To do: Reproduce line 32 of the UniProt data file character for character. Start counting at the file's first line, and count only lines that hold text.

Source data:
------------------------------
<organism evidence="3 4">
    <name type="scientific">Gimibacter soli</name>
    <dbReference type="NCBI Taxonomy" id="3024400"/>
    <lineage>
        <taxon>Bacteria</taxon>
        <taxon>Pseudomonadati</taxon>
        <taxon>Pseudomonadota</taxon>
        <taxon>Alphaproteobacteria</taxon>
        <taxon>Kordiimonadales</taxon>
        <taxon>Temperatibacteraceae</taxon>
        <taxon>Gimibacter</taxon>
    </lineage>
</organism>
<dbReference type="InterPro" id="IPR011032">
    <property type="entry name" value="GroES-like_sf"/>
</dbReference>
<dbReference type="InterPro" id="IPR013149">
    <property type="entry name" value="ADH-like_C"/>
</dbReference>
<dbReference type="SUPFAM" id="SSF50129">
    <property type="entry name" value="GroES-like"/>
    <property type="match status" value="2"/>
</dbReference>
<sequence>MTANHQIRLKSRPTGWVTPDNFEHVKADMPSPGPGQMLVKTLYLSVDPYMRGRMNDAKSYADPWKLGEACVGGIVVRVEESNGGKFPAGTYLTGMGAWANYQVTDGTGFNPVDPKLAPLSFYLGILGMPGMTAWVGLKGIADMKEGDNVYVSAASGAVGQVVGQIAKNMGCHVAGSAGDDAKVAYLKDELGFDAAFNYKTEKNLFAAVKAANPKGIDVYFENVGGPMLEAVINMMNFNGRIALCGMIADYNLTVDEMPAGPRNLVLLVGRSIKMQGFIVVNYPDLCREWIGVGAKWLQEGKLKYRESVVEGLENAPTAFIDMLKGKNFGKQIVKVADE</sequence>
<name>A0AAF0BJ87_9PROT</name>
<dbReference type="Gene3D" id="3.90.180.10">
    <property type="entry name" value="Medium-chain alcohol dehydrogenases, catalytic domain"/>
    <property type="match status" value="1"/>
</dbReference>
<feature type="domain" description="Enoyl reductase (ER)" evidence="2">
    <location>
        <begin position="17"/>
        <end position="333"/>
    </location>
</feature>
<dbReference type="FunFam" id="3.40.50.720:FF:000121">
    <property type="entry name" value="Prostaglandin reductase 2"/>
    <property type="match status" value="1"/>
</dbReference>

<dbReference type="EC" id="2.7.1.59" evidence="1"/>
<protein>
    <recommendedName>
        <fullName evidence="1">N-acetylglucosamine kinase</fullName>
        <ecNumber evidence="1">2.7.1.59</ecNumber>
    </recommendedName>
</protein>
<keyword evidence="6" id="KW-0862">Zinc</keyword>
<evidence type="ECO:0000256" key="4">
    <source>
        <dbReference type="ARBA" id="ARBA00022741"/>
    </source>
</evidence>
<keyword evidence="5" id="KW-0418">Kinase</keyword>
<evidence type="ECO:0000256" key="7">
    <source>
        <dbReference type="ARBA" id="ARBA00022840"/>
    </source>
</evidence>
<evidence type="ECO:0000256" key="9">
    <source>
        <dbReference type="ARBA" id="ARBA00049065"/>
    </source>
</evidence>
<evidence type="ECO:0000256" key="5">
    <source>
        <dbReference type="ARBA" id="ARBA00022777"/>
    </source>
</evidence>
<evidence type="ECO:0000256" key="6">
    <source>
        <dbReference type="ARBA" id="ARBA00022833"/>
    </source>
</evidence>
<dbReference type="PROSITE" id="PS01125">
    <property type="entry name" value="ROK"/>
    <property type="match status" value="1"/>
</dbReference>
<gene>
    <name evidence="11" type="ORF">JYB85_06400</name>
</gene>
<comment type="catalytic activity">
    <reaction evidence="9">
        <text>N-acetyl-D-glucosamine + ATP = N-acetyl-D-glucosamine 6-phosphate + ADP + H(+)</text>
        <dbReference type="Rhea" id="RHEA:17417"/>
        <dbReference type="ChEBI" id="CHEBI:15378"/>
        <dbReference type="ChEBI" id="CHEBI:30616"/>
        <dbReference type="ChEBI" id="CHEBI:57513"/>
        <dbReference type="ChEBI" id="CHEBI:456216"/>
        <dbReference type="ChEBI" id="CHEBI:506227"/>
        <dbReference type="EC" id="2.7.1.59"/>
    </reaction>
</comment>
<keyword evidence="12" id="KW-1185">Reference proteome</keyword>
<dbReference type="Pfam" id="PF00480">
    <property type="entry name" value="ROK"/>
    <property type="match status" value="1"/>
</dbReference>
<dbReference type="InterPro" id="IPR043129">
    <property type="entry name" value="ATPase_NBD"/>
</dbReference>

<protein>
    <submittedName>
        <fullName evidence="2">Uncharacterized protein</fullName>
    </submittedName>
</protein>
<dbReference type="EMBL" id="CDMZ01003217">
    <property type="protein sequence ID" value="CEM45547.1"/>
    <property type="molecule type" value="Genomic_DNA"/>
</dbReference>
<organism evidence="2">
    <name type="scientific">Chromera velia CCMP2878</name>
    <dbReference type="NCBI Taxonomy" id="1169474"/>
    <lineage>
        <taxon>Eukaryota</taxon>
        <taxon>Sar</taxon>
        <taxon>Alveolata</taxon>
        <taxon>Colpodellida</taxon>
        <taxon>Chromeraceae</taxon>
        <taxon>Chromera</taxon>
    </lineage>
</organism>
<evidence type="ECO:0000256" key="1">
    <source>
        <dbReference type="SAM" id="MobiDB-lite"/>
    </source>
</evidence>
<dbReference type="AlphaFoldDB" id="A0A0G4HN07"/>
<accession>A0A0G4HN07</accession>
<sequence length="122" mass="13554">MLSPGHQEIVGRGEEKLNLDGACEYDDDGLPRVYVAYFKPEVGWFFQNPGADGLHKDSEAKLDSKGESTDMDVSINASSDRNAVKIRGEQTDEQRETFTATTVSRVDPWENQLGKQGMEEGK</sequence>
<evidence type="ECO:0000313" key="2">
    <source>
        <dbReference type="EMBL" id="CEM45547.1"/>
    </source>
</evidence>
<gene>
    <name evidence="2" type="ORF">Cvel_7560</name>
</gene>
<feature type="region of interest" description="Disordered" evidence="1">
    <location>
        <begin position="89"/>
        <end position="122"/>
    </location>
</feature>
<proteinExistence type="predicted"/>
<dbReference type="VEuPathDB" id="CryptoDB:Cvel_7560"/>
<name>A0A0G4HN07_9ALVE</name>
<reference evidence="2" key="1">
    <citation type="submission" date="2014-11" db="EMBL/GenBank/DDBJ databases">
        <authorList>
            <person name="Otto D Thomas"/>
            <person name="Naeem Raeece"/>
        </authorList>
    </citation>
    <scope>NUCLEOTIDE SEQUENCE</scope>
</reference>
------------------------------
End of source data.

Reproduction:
        <begin position="17"/>